| A Tejas plane in test flight. File picture
Bangalore, April 2: After doctors were caught cheating at an examination, scientists working on the prestigious light combat aircraft ' Tejas ' programme face allegations of perpetrating a housing scam on colleagues.
Nine Aeronautical Development Agency (ADA) employees, including six scientists involved in Tejas, have been served non-bailable arrest warrants by a court. All nine are absconding and Bangalore police have been told by the ADA that they are on leave.
The chargesheet alleges that the group of nine and three real estate developers had collected Rs 3.3 crore from ADA employees promising them sites in 1999-2000. But with land value rising phenomenally, the board members of the housing society and the developers colluded and tried to sell the sites at a higher price to outsiders. The scam came to light after newspaper advertisements offered the same sites for Rs 690 a sq ft while the ADA employees had already paid Rs 150 a sq ft.
Based on a complaint by an employee, George Verghese, the police registered cases under sections 409 (forgery by a government employee), 420 (cheating), 465, 468, 471 (using forged documents as genuine) and 120B (criminal conspiracy) of the IPC.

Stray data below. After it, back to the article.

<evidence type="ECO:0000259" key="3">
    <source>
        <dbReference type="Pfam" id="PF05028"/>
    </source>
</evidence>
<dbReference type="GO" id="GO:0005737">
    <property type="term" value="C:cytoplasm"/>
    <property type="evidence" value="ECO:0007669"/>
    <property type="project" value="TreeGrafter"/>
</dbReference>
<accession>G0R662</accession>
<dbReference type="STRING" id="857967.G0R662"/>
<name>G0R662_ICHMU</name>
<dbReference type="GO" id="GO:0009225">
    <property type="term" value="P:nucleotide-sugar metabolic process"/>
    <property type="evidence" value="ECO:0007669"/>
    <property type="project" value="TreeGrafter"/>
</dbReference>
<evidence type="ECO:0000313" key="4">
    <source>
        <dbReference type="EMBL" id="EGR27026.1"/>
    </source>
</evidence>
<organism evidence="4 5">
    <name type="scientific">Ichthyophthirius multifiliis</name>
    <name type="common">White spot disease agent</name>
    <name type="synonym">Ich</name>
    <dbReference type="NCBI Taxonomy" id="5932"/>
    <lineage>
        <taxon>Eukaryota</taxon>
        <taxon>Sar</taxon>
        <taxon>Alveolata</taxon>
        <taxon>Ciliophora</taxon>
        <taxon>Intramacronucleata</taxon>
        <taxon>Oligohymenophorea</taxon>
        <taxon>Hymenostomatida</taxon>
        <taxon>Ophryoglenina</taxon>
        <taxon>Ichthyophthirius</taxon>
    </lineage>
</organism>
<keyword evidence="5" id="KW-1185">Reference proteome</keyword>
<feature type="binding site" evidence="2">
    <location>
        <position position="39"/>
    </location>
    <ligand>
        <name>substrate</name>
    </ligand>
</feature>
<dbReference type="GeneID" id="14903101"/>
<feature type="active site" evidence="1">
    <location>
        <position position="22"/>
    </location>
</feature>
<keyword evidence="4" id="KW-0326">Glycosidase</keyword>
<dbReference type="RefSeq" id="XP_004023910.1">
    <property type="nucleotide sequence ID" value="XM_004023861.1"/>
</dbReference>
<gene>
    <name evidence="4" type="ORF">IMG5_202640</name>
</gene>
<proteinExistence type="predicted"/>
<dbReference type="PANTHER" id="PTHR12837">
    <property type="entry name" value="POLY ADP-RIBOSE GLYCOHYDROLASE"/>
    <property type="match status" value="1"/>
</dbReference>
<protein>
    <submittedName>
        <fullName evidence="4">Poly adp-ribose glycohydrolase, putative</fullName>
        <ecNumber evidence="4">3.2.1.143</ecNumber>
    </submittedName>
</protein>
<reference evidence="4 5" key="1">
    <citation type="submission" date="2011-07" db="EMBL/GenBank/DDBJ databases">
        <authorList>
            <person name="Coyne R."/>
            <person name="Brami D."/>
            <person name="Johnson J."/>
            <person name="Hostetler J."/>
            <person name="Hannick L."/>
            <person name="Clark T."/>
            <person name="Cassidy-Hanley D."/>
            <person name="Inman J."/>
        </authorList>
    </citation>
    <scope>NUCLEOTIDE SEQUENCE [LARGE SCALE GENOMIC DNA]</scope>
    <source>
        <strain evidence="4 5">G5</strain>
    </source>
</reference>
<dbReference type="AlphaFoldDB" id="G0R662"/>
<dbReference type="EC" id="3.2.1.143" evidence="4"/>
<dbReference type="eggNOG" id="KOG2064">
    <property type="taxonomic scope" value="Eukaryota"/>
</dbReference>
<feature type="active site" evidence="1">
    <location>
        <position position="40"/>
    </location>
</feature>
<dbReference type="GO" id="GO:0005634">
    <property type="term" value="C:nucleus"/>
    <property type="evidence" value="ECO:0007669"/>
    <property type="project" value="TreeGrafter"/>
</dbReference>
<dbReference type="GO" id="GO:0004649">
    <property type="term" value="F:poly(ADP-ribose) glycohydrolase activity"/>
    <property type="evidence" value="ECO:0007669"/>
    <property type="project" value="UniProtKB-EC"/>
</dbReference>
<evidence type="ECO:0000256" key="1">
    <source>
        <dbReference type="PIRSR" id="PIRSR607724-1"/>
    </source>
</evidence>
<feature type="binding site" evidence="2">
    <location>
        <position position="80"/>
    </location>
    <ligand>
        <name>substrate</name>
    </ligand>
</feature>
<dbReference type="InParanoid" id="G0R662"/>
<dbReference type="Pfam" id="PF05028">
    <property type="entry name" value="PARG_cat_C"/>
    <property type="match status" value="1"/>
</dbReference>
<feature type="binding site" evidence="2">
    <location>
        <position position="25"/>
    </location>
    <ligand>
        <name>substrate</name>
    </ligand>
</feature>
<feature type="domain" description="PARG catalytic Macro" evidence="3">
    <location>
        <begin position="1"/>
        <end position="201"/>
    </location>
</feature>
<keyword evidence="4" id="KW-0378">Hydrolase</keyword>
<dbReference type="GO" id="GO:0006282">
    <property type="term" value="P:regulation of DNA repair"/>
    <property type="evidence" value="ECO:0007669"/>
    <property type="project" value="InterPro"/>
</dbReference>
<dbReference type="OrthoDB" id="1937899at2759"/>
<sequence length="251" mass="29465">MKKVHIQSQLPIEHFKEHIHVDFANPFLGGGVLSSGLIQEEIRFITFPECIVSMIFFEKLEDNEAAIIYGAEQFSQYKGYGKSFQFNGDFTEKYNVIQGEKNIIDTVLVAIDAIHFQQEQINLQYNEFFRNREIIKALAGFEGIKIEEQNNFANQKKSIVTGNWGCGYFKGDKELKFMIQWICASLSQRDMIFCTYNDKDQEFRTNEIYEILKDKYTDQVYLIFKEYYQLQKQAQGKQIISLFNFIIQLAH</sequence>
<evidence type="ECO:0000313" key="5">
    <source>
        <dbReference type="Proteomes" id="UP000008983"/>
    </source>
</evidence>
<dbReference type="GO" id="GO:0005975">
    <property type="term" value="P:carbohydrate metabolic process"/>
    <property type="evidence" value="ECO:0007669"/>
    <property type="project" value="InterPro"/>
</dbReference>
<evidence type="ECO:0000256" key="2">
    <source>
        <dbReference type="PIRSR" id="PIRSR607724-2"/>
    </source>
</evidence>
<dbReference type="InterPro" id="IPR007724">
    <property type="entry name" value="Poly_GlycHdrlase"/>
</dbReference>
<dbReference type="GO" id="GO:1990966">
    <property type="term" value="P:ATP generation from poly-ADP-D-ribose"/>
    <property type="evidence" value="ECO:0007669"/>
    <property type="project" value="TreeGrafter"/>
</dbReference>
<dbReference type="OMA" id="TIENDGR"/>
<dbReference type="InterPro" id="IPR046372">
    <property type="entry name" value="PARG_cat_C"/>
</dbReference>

The accused are Mukund Rao, the ADA administrative manager who is president of the Shree Venkateshwara House Building Cooperative Society, scientists V. Krishna Prasad, T. Chockalingam, H. Narasimha Murthy, J.V. Kamesh, P. Santhosham and P. Bhanumathi and two officers, C.V. Surendra and H.N. Prabhakara.
As the Karnataka government had banned housing societies from 1985, the group took over the defunct Shree Venkateshwara House Building Cooperative Society and operated using its name from the ADA office.
Investigation revealed that the society’s board persuaded the Bangalore Development Authority to approve the project as all its 160 members were employees of the defence ministry.
The probe also found that the society was run without the knowledge of the registrar of Karnataka Cooperative Societies. The police allege that the society members authorised the developers to make the plan for the housing project. Both sides operated multiple bank accounts, which enabled them to offer and sell the same sites at a much higher price to outsiders four years later.
It has now come to light that the office-bearers of the society and the developers had also diverted the society’s funds.
Senior ADA officials did not want to go on record and sought to distance themselves from the scam. “It is a personal matter between employees. It has nothing to do with the ADA,” they said.
They did not have an answer when asked why the nine employees were not suspended according to the rules.